Movies you mentioned, especially 2001: ASO, it's sequel 2010, even movie Contact do this great, without actually having stupid characters mouth these words.

Prometheus is about gory death scenes and suspense that is not a suspense at all, because most of it is too obvious.


The cinematography is bloody gorgeous
That I agree 100%
It also includes the best two-large-vessels-impact-scene I've ever seen.

Old Post 07-27-12 20:13 #
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'modern movies suck'

tru dat, but I liked the modern movie 'let me in'... its like a pedo-romance-horror. Horror can be a nice spice.. add some B movie and comedy and you have evil dead II. But if you just eat horror by itself its usually shit, composed mostly of a big titted girl walking through a house with a drawn out chord playing (intended for suspense, but you've learned to be quite bored by this after hearing it in 8 other movies) and eventually a false alarm screeching cat jumps across the screen which doesn't startle you at all. Then you have to start all over, and finally see the bad guy who is just an idiot you don't care about. Its much better to just watch porn to see big titted girls without having to fast forward past a bunch of stupid horror crap.
Most movies are just another branch of the elite controlled media now, with Tom Hanks and all these undeservingly rich asshats as their Joseph Goebbels propaganda henchmen. Probably every time you pay to see a movie or buy one of their DRM filled planned obsolescence storage mediums, it funds the development of robots to enslave us in the future. We fund our own enslavement, that's full spectrum dominance, bizitch!

Old Post 07-27-12 20:30 #
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DoomUK
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gggmork said:
Most movies are just another branch of the elite controlled media now, with Tom Hanks and all these undeservingly rich asshats as their Joseph Goebbels propaganda henchmen. Probably every time you pay to see a movie or buy one of their DRM filled planned obsolescence storage mediums, it funds the development of robots to enslave us in the future. We fund our own enslavement, that's full spectrum dominance, bizitch!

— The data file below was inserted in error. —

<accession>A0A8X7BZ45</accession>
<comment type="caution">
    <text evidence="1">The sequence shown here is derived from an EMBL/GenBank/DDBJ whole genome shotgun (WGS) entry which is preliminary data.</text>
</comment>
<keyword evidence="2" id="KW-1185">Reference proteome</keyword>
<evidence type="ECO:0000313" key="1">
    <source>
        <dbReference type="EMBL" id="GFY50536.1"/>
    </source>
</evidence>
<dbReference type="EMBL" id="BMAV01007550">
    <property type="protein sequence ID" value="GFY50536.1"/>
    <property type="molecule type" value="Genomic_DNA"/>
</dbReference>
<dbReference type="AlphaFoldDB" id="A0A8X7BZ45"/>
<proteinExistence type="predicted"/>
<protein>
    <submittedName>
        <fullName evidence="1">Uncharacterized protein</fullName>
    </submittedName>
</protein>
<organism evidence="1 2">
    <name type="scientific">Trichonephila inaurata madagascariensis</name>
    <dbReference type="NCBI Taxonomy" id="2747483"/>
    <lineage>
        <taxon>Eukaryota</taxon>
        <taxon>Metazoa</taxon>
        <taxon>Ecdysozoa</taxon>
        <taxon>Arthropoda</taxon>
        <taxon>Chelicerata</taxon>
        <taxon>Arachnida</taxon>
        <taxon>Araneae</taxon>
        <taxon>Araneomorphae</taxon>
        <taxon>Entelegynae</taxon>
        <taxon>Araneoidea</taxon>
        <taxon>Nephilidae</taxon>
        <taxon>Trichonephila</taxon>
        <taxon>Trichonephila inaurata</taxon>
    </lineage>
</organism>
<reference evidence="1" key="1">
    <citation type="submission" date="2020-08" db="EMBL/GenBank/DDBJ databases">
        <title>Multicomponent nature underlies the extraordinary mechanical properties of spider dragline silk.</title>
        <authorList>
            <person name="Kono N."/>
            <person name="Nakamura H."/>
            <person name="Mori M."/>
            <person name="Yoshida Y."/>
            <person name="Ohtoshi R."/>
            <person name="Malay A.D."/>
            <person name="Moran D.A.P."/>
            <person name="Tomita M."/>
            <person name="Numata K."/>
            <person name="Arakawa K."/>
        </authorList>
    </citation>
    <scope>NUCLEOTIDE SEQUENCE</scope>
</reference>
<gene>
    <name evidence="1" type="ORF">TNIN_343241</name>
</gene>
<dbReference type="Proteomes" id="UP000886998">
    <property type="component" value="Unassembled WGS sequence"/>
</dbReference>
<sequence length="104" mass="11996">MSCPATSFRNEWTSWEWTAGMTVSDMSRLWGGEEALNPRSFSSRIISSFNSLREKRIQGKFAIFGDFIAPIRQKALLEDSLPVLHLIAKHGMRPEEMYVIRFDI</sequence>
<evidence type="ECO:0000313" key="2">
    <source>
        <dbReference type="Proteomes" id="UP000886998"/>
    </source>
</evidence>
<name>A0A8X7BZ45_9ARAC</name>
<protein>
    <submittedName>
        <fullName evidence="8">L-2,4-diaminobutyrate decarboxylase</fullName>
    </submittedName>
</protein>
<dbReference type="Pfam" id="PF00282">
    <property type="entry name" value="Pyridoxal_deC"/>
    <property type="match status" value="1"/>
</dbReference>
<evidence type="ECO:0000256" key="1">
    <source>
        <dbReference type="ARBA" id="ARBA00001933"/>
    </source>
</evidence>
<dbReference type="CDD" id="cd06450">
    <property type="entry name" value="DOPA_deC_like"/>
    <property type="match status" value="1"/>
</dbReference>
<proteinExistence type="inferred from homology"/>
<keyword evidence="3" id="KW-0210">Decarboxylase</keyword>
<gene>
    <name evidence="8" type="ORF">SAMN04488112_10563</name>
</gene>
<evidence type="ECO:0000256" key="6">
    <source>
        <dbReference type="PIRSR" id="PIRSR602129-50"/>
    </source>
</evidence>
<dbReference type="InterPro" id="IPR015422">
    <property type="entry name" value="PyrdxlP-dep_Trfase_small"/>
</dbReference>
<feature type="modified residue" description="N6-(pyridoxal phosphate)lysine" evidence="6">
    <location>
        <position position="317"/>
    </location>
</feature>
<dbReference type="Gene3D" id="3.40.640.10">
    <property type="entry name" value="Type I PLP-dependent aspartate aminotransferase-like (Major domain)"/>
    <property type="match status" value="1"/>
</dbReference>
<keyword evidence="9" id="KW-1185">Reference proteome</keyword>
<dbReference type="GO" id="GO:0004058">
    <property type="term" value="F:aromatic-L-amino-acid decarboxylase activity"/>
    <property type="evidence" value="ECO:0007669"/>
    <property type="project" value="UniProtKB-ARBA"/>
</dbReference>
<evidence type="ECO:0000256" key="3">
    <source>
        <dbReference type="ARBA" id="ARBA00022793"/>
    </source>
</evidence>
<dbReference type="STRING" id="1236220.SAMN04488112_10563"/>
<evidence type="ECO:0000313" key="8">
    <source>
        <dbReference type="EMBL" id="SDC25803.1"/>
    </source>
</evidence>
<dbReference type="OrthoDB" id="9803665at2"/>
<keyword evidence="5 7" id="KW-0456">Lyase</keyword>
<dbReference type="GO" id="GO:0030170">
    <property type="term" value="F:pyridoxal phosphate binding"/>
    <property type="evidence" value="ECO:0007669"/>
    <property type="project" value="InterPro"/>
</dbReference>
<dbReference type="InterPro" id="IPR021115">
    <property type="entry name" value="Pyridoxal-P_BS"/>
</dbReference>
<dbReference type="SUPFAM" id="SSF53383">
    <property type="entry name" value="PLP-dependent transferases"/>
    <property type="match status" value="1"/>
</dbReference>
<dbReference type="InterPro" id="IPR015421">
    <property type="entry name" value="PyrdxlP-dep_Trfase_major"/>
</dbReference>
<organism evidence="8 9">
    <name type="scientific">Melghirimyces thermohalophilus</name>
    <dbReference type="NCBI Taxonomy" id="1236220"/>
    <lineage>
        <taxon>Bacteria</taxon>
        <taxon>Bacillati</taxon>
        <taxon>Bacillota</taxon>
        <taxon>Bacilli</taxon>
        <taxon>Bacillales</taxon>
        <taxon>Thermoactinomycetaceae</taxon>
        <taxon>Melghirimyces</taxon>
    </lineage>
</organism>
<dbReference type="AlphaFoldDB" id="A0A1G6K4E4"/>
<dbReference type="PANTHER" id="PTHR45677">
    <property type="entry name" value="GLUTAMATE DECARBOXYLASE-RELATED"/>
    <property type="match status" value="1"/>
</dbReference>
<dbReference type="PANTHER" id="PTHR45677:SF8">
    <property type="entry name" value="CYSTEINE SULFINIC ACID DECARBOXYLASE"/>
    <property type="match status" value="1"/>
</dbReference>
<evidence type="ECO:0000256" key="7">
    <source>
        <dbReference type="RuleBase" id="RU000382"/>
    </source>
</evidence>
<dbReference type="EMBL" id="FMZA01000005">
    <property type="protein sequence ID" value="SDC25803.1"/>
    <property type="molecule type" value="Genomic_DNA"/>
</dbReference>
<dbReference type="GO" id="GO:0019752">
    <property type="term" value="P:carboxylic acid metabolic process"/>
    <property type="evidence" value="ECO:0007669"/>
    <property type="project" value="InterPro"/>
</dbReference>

What in the actual fuck are you talking about?

Old Post 07-27-12 20:33 #
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schwerpunk
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So, about the movie...

If I don't care about Alien, will I enjoy it? I don't mind a few icebox scenes, as long as the movie can maintain my suspension of disbelief until the credits role.

Old Post 07-28-12 00:19 #
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Quast
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schwerpunk said:
If I don't care about Alien

Unwashed heathen...


will I enjoy it? I don't mind a few icebox scenes, as long as the movie can maintain my suspension of disbelief until the credits role.


Maybe? Who knows? The movie is nothing like alien and doesn't touch upon the symbolism and thematics or ideas the original trilogy or indeed even just the original alien that Scott directed did.

Personally, I thought prometheus could've been a lot worse, but it was still pretty bad. If scott wanted to try to tell some stupid story about space jesus why did he have to try to inject it into alien mythos? The xenomorph isn't required to tell this story. Quite frankly the fact that the xenomorphish stuff is in the movie to begin with is utterly baffling because it feels meaninglessly tacked on. It's a sideshow of a sideshow. The underlying theme of the movie is: 'did the space jesuses make life on earth?' The movie itself deals with a couple people that want to figure this out and a bunch of others that don't want to be doing science stuff on a science expedition they signed up for (really wtf?). Then scott had to add in some xenomorph stuff because, by god it has to take place in the same universe for some reason ---> $$$$

Last edited by Quast on 07-28-12 at 03:43

Old Post 07-28-12 03:17 #
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Gez said:
"Here's my explanation for what created humans (or even "all of terrestrial life"): aliens!" Cool, and then, what's the explanation for what created aliens?
God created aliens, and by concealing our true origins from us the old guy's displaying a wicked sense of humour.

Old Post 07-28-12 06:04 #